Not enough specialist support for people with dementia

Despite having complex needs, most of the healthcare received by people in the later stages of dementia is provided by GPs or emergency services, with little support from specialist healthcare professionals. | via Marie Curie

Researchers, from the Marie Curie Palliative Care Research Department at University College London, found that GPs were the main providers of medical care, with 96% of people with advanced dementia  seeing a GP in their last month of life. Paramedics also played a major role in assessment and healthcare towards the end of life, suggesting a reactive rather than planned response to patients’ needs – nearly one in five (19%) were seen by a paramedic in the month prior to their death.

Only 1% of people with advanced dementia were seen during the follow up period of the study by a geriatrician or an older persons’ psychiatrist.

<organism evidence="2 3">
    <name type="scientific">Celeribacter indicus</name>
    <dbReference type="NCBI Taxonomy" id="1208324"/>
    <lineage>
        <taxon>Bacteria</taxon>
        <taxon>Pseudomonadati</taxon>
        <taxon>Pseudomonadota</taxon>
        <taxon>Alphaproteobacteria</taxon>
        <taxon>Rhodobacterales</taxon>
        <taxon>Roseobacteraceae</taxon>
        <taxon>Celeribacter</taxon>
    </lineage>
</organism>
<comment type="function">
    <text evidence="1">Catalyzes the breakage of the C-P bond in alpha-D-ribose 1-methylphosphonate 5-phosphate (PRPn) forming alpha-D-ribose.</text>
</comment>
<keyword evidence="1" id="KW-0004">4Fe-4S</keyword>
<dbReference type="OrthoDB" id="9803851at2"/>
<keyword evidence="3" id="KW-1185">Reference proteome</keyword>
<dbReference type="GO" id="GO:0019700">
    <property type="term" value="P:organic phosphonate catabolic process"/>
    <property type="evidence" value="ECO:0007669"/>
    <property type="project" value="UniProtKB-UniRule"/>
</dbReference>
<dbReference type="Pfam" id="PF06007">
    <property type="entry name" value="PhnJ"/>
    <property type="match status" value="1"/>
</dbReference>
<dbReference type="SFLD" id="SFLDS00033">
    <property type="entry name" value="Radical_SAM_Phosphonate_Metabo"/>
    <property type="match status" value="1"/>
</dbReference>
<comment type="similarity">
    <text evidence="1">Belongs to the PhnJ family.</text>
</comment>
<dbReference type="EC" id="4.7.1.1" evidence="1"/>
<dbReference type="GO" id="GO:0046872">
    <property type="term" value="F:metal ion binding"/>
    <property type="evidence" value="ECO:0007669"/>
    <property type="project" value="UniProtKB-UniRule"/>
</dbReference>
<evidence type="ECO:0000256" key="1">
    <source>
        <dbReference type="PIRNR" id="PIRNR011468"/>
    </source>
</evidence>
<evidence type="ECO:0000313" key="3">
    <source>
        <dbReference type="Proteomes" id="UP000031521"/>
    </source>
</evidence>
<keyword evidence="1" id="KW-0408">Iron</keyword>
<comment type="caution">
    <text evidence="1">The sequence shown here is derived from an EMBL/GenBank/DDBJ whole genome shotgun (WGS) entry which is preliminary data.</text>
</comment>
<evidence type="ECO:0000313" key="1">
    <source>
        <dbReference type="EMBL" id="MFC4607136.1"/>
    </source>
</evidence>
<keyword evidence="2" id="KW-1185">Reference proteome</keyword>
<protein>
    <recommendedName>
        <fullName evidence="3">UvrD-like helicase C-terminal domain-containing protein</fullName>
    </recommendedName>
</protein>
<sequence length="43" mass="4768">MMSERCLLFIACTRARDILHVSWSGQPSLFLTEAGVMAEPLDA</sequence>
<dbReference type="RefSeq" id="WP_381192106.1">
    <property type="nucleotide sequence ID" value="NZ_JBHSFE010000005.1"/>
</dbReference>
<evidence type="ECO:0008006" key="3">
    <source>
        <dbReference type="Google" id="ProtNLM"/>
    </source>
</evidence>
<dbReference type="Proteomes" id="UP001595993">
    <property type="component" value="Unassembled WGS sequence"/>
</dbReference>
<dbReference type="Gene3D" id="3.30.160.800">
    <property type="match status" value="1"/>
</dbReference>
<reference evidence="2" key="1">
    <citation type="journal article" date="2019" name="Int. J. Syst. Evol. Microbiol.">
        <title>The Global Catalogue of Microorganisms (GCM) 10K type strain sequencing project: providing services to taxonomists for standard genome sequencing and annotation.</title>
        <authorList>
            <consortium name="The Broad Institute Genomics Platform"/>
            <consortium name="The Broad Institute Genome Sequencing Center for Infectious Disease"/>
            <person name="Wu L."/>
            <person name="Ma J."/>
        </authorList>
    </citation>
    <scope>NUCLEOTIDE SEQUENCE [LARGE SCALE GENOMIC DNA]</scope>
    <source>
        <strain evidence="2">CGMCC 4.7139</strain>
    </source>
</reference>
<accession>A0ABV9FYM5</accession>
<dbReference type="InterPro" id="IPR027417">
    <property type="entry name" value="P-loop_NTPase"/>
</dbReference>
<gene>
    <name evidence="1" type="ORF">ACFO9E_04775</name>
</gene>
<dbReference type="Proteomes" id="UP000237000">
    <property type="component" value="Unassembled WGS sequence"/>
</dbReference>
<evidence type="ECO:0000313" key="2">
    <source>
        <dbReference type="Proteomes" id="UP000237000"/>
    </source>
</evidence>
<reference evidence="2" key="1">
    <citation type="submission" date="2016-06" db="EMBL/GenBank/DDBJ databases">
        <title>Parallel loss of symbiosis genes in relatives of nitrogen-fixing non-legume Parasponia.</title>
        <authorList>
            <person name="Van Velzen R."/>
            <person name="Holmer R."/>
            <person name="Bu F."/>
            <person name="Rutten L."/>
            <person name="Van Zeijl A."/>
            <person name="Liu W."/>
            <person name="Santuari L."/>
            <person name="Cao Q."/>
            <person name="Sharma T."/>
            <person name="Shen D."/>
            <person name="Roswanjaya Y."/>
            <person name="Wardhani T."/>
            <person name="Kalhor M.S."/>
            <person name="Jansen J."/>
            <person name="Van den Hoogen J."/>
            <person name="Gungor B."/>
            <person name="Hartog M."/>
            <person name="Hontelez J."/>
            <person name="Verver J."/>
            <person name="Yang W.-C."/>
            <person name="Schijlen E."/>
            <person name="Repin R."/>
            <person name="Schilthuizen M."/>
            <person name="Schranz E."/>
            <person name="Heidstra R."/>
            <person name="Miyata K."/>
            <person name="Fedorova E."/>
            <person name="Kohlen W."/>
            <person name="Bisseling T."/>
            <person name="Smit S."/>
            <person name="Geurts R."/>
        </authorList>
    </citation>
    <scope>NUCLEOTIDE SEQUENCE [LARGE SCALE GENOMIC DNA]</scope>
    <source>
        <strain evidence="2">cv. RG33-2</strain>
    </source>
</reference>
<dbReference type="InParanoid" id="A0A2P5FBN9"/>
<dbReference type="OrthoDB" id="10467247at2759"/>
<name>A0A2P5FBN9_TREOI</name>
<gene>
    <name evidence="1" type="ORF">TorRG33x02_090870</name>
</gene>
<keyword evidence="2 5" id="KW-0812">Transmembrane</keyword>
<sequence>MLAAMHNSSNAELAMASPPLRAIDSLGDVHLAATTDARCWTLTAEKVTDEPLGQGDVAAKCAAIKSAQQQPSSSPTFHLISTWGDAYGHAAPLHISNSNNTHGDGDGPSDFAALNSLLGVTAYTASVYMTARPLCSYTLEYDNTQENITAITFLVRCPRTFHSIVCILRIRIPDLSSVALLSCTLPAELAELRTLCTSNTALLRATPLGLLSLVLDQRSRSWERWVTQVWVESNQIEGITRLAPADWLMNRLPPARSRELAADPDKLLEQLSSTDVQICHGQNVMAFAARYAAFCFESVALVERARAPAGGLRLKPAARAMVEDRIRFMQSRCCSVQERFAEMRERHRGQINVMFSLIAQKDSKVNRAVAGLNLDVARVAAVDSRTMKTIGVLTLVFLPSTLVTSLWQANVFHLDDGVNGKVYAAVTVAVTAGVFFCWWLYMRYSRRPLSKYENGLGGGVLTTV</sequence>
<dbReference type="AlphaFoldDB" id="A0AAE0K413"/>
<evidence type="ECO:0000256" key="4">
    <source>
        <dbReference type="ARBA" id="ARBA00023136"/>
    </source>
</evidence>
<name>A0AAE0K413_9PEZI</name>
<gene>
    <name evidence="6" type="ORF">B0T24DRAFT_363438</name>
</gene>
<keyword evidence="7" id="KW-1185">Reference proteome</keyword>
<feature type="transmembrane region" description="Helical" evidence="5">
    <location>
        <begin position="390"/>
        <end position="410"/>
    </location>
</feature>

Based on the findings, the researchers say that healthcare services are not currently tailored to the complex needs and symptoms of people with advanced dementia. Given that dementia is now the leading cause of death, they say there is urgent need to ensure an adequate standard of comfort and quality of life for patients.

Full story at Marie Curie

 

Advertisements

Leave a Reply

Fill in your details below or click an icon to log in:

WordPress.com Logo

You are commenting using your WordPress.com account. Log Out / Change )

Twitter picture

You are commenting using your Twitter account. Log Out / Change )

Facebook photo

You are commenting using your Facebook account. Log Out / Change )

Google+ photo

You are commenting using your Google+ account. Log Out / Change )

Connecting to %s